The terms “race” and “ethnicity”, often used interchangeably, refer to two distinct types of social identity. While the term “race” defines individuals using their physical characteristics such as skin colour and facial structure, “ethnicity” points to a shared heritage, language and even culture. Ethnic and racial minorities exist in nation-states across the globe; however, they are not always determined by apparent numerical differences. As stated earlier, the term “minority” is often used to refer to groups lacking social or political power. For example, the blacks in South Africa, during the apartheid, owned the numerical majority in the nation-state; however, they were still subjected to institutionalised racism by the white minority.
Ethnic and racial minority populations in any region are usually nomadic populations, recent migrants or indigenous populations. The most typical examples of ethnic/racial minorities would be the aboriginal and tribal populations of previously colonised nations. Aboriginal Australians, Native Americans in the United States and the Maoris in New Zealand are a few such indigenous groups that have been given the status of minorities.
2. Gender and Sexuality Minorities
These typically refer to groups that identify themselves as members of the LGBTQ+ community and includes people who identify as transgender, gender non-binary, homosexual, bisexual, etc. In certain societies, women are also considered a minority group despite their numerical strength because of their status as an oppressed group. People with non-normative gender and sexual identities have historically been denied equal rights and protection under the law. While Western society has been working towards inclusivity for the past century, Eastern cultures have only now begun to engage in conversations that recognise non-normative identities.
3. Religious Minorities
Minority groups defined by religion are those whose religious identity is subscribed to by a numerically weaker section of society and is different from that of the majority of the population that often holds power. While several nations worldwide allow their citizens the freedom to practice the religion of their choice without discrimination, there are others such as Myanmar and China that restrict such freedom through cultural bias. For example, the Uyghur Muslims in China and the Rohingyas in Myanmar are recognised as minority groups. As a result, they have been subjected to deplorable institutionalised discrimination, injustice, ill-treatment and horror in their respective states.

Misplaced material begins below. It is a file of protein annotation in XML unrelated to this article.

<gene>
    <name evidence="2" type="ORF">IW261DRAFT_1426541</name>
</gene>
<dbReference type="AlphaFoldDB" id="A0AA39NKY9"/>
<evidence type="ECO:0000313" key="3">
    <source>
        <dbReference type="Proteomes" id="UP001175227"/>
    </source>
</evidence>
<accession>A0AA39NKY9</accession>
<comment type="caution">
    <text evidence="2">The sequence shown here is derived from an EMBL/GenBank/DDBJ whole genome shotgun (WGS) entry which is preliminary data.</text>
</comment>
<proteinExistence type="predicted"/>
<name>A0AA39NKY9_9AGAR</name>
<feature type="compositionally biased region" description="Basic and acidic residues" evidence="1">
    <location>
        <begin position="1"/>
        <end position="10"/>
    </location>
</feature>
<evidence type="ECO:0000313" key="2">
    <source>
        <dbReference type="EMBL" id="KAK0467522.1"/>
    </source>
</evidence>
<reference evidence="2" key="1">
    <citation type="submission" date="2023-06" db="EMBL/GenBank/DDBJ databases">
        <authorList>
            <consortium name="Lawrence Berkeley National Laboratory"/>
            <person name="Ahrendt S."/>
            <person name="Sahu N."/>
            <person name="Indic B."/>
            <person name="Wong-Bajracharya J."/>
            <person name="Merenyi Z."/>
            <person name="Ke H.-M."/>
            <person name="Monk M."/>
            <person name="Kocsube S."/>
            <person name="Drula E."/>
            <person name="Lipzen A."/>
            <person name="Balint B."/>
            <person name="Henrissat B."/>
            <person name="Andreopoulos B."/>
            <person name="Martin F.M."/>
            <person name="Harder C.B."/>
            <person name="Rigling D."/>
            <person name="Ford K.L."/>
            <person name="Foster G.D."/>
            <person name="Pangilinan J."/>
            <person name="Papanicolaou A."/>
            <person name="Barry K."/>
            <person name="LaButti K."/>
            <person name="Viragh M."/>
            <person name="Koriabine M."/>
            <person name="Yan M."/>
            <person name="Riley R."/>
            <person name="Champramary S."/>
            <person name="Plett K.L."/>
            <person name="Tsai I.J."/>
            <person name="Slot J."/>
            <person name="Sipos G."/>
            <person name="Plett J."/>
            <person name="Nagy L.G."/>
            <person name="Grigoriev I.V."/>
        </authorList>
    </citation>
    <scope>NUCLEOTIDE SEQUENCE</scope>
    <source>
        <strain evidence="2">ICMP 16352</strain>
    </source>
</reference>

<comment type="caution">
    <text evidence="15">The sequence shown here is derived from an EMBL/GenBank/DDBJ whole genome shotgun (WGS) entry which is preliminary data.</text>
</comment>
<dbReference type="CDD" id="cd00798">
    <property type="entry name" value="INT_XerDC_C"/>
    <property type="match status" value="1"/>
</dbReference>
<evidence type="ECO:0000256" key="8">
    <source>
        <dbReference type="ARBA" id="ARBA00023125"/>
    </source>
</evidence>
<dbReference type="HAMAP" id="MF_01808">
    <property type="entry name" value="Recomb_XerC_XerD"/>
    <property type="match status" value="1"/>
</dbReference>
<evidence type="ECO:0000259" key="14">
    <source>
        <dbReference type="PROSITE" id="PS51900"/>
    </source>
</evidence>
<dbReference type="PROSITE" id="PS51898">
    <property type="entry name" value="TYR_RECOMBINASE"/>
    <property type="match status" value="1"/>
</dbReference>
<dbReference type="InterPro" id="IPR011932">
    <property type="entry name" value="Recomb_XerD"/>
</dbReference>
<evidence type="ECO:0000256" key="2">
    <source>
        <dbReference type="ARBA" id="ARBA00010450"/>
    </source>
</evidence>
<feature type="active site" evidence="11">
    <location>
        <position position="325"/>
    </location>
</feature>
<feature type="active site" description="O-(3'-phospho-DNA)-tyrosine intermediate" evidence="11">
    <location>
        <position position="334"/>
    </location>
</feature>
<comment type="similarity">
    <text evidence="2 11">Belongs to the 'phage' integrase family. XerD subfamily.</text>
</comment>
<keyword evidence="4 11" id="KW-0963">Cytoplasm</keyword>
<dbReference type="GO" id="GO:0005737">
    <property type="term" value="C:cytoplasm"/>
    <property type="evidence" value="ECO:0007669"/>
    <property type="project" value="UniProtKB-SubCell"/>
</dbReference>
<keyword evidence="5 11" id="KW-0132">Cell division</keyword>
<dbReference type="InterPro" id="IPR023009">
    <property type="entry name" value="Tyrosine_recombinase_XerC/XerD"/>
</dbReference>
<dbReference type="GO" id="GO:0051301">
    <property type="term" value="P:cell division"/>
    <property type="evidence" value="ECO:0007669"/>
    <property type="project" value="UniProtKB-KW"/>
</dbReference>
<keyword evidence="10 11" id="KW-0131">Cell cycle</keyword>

Also Read: Problems of Religious Minorities
4. People with Disabilities
Despite being a hotly debated matter, people with disabilities – physical or psychological – have been found to form the largest minority group globally, with over one billion people living with some form of disability. Neuropsychiatric disorders, sensory impairment, loss of physical mobility, etc., are regarded as causes of disability.
People with disabilities are not only disadvantaged by their impairments but also by society. People with disabilities are at a higher risk of being subjected to violence, disaster and poverty and therefore must be given due consideration under the law.
Problems Faced by Minorities
The difficulties faced by members of minority groups are trifold – social, economic and political. Firstly, members of minority groups have to grapple with the idea of social identity. It becomes challenging for them to pave a path for themselves in a society ruled by a majority with evidently different social, cultural, and behavioural practices. Their source of identity, which is their means to navigate the world, also becomes a cause for discrimination and injustice. Additionally, the minority community is continually deprived of equal opportunity to education, employment, health care and social welfare. Such unequal treatment acts as an impediment to social mobility and dignified existence. Furthermore, social and economic insecurity becomes commonplace in the lives of minorities. Their weak numerical presence and their inability to access equal opportunities for growth and well-being become a source of anxiety and vulnerability. Such marginalisation also leads to the deterioration of the physical and mental health of minorities.
The scapegoat theory in psychology refers to the tendency to hold someone else accountable for one’s own problems. When applied to sociology, we can see that such scapegoating gives rise to prejudice and discrimination towards the group or person being held accountable. Scapegoating is a widespread occurrence among minority groups. Majority groups often displace unwarranted aggression onto subordinate groups. Adolf Hitler, most famously, is guilty of such action during the 20th century. He blamed the Jewish population for Germany’s social and economic struggles and consequently fuelled an ethnic genocide against the Jews. Scapegoating is also the primary reason for hostility towards immigrants.
In a world where our social identity is intricately connected to our understanding of the Self and how we view and perceive our social and physical environments, it becomes imperative to engage in discourse about the rights and freedoms of minorities. The denial of opportunity and oppression of individuals that stems from prejudice and stereotyping has dangerous consequences for communities. Educating ourselves about the plight of minorities and the factors that influence such discrimination is the first step to changing the narrative around subordinate groups.